Grits – Thanks! I sure appreciate your kind words and passing it on. Your friend is amazing!

Update: Wife disclosed that she consulted a lawyer and asked Husband for a divorce previously, and he would not sign the papers. He hadn’t hit her until this night, but she could see their marriage wasn’t working. More details were disclosed and added to the post, as well.

On Wednesday, Husband called Wife to demand an explanation regarding why she was “keeping his son away” from him for the past 10 days. She had no reply and hung up.

Their lawyers met and Husband agreed to allow Wife to pick up her things, during which Son refused to enter the home and tried several times to leave when brought back into the house. Husband apologized, admitted his actions were stupid and is asking for a reconciliation. Wife has already made up her mind and filed for divorce.

Husband has called and seen my fiance a few times, and it’s been really hard for him to not blurt out the truth so he keeps it to a few words, says he’s busy and hangs up. It just makes my fiance so angry that Husband is chilled and goes on with life as if nothing happened — we suspect he’s counting on a reconciliation, so he never needs to disclose what he did. His deed will be made public soon enough or require a great deal of money to silence the media — he’s the son of a politician.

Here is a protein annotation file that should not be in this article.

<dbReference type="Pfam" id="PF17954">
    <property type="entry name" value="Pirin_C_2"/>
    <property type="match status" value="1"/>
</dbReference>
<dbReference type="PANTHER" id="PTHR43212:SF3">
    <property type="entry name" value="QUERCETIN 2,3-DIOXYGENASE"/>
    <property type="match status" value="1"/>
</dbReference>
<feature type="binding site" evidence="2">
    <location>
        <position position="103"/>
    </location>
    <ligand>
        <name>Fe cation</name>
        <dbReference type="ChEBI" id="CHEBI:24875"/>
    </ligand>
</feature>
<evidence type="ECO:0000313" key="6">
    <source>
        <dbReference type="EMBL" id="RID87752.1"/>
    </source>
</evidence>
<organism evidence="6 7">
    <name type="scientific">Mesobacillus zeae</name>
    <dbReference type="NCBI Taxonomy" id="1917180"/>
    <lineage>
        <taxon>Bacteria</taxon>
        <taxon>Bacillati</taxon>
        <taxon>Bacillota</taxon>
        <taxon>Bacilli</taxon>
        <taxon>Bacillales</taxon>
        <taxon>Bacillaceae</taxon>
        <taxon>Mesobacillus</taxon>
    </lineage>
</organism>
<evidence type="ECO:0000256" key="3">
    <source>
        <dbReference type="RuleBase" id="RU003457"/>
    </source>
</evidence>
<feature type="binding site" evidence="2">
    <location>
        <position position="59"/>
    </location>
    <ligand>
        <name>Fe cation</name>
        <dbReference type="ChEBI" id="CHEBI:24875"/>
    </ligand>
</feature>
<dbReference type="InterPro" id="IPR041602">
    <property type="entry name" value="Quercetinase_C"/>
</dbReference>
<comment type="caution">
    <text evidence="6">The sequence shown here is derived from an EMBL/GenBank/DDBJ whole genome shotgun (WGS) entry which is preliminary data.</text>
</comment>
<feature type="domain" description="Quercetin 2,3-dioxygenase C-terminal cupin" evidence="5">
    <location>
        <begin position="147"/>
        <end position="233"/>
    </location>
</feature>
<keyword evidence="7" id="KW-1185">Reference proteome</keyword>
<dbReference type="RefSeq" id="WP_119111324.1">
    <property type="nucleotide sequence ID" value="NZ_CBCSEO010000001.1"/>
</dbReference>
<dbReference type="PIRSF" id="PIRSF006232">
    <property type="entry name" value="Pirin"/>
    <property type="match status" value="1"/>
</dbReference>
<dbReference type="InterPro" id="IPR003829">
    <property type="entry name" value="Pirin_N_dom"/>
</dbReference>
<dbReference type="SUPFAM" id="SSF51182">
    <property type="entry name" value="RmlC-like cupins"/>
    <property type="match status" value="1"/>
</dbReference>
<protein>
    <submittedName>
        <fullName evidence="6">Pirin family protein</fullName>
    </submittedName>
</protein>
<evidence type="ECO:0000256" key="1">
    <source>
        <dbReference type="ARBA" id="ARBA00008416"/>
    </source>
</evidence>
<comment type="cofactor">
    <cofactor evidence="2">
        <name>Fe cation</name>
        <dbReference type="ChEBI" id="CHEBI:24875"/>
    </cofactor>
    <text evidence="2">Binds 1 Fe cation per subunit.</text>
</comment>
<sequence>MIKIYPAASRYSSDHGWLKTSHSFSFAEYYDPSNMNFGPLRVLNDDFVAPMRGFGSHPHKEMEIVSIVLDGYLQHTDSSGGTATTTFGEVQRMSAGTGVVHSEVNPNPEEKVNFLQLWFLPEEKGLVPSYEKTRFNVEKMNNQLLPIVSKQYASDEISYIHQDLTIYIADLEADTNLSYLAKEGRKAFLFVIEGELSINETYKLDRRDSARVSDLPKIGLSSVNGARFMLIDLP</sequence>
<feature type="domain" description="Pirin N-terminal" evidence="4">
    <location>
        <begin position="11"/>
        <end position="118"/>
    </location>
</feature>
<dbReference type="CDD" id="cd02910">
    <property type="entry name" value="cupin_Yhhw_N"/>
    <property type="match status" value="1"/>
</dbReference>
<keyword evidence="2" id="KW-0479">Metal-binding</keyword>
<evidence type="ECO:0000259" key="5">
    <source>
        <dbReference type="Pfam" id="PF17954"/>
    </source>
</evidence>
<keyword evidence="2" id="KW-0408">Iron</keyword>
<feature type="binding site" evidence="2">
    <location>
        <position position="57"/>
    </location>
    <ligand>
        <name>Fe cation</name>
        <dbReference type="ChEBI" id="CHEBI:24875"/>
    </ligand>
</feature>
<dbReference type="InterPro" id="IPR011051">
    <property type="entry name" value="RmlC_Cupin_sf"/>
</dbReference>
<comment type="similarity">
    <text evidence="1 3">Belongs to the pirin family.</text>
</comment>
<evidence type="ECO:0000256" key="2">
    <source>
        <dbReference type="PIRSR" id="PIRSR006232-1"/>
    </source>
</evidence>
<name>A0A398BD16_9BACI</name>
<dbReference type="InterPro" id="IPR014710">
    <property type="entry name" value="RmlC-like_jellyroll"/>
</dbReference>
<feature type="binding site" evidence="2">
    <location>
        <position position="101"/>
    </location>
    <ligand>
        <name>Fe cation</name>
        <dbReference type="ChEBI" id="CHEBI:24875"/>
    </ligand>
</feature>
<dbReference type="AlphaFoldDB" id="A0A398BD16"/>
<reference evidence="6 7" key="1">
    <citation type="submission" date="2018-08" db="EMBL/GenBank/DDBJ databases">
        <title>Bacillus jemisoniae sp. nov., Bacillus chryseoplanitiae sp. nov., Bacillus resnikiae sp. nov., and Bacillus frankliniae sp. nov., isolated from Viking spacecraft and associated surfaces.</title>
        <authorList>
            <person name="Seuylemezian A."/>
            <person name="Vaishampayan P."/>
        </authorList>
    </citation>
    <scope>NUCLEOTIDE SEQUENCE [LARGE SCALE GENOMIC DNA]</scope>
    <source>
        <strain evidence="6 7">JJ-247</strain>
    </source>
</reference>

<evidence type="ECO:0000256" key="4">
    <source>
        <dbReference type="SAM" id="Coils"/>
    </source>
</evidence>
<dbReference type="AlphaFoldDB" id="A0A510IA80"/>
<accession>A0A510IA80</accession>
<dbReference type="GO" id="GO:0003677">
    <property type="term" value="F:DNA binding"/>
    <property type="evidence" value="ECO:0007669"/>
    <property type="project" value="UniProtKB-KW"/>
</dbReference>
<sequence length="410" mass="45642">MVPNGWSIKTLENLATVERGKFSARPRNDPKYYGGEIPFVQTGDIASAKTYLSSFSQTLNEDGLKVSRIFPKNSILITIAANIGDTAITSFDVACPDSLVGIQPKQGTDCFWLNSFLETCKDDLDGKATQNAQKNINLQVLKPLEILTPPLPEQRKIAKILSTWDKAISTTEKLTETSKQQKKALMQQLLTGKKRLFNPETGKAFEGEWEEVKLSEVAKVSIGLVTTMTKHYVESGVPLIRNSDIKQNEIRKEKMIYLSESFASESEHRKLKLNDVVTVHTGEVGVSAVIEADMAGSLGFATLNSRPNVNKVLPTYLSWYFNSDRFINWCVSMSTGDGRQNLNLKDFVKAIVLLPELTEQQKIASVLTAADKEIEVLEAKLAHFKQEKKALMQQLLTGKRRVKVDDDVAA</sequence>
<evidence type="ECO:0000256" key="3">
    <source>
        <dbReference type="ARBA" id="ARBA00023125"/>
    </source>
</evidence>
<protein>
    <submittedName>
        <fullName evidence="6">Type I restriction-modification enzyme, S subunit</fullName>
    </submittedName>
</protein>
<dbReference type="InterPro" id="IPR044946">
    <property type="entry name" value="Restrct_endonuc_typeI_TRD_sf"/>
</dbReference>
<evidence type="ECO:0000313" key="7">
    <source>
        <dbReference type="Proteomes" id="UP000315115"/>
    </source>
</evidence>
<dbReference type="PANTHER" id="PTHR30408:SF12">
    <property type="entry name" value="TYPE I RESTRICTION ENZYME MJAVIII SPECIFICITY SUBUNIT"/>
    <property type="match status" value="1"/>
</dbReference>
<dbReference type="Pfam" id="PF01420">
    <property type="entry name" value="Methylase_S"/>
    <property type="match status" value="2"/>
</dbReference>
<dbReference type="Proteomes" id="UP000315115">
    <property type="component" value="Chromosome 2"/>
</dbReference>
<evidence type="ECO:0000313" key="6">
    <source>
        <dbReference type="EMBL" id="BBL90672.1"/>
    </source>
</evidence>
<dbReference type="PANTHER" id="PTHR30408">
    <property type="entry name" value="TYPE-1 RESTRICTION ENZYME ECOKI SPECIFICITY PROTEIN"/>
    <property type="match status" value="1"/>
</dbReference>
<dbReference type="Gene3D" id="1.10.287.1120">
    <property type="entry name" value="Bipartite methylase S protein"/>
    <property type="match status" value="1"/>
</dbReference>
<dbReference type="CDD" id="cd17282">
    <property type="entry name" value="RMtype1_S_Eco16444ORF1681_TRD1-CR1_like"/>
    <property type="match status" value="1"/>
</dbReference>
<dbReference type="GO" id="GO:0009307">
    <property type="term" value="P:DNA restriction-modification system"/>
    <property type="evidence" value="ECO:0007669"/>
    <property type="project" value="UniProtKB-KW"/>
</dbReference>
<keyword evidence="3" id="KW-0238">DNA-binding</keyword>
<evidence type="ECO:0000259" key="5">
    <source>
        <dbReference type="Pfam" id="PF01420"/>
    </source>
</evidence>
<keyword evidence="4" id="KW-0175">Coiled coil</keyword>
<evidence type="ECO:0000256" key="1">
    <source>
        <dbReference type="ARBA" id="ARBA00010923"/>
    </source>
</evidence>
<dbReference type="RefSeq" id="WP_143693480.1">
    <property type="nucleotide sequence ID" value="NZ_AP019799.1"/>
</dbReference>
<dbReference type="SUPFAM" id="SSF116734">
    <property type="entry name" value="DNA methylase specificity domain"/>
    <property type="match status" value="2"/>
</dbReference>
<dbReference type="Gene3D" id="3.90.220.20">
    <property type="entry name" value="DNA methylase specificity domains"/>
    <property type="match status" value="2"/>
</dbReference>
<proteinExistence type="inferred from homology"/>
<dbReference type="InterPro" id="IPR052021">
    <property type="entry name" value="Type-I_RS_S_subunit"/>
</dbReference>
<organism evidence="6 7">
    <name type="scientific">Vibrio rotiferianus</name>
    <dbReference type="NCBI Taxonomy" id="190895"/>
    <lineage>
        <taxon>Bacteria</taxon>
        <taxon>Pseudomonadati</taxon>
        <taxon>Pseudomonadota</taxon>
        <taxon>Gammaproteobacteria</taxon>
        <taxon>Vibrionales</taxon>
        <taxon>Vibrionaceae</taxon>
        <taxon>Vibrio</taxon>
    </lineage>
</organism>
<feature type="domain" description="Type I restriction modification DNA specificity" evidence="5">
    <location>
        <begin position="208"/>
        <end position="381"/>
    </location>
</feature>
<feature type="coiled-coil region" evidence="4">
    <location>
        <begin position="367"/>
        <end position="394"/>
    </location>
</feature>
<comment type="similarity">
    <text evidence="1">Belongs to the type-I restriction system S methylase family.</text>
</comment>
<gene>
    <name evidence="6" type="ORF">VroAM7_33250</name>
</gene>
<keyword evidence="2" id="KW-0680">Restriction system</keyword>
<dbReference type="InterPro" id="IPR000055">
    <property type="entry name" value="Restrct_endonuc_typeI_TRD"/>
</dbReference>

The more I find out, the more I feel I never really knew him at all.

  Anonymous wrote @ September 26th, 2007 at 14:10

Hi, I read your story – and since my sister is in an abusive relationship in Athens I just copied it and I am sending it to her with all the Help Phone numbers attached. The sad part is many women are to afraid to leave because they’ve been abused so long. I told her to get a good lawyer and form an action plan. Thanks for sharing.

  Jayjay wrote @ March 8th, 2008 at 07:31

Thank you for the story I hope ‘wife’ and ‘son’ can put this experience behind them and get on with enjoying their life – many Greeks know this happens – but do not want to get involved – personally I have heard Greek men say ‘She needs hitting – that’ll teach her’ and even more horrifying is that I have seen Greek women agree with this!